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Each year, 311 — New York City's main hub for government information and non-emergency services — receives millions of requests and complaints, including New Yorkers' gripes about their neighbors.
Recent research has shown that racial segregation in the U.S. is declining between neighborhoods, but a new study indicates that segregation is manifesting itself in other ways — not disappearing.
Squatters who illegally occupy vacant homes or buildings are not always contributing to apathy or social disorder, says a new University of Michigan study that was presented at the 111th Annual Meeting of the American Sociological Association (ASA).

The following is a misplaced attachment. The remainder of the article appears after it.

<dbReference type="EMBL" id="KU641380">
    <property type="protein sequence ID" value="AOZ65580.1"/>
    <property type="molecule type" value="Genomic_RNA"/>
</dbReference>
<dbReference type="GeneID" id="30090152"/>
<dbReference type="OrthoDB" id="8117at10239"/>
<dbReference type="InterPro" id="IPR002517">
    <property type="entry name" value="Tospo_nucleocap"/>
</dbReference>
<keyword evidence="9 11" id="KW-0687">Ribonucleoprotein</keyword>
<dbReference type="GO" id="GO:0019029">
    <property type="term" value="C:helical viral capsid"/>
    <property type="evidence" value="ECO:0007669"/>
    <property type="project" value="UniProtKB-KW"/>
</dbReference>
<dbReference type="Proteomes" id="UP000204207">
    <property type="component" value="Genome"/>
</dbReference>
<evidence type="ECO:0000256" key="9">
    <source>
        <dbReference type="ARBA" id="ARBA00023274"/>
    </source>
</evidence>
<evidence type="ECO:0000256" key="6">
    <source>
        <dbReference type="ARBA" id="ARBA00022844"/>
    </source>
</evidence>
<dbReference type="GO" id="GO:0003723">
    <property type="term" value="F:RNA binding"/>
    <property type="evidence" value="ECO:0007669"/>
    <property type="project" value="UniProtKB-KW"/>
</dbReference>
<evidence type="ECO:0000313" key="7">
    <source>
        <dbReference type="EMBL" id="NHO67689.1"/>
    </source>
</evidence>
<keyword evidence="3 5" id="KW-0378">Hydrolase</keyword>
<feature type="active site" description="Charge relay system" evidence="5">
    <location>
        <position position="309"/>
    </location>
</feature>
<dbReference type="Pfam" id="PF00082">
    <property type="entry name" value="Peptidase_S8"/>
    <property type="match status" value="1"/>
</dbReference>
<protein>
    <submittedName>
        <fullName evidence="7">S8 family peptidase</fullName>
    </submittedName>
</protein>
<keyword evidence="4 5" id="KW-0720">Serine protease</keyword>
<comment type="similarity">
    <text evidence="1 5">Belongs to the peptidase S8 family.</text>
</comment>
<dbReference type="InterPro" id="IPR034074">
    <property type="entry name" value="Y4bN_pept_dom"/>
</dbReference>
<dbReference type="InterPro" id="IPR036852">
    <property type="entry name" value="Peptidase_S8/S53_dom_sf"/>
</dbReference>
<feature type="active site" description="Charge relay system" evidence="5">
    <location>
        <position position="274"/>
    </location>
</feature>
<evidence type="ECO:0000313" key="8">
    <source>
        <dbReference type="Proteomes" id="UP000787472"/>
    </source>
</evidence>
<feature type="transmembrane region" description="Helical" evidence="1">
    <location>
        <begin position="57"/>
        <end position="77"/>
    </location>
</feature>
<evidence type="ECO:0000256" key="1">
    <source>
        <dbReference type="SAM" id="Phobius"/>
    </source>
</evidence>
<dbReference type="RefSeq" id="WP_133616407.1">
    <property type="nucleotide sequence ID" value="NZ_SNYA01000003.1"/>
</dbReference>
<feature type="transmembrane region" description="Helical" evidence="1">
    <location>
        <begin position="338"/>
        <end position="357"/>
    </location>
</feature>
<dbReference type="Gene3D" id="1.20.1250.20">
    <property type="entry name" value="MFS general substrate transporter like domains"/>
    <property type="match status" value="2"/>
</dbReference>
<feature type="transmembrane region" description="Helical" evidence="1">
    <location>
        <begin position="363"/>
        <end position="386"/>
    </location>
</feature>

It can actually be a good situation for a neighborhood to have these individuals move into abandoned homes, lessening the chance of them becoming sites for drug users or burned by arsonists, the study indicates.
From a study on the impact of racial resentment on political ideology to analysis of issues including minority college admissions, the success of lying demagogues, and public opposition to “religious freedom” laws, the most downloaded sociological research published in the American Sociological Association’s journals in 2018 spanned a wide range of topics and social concerns.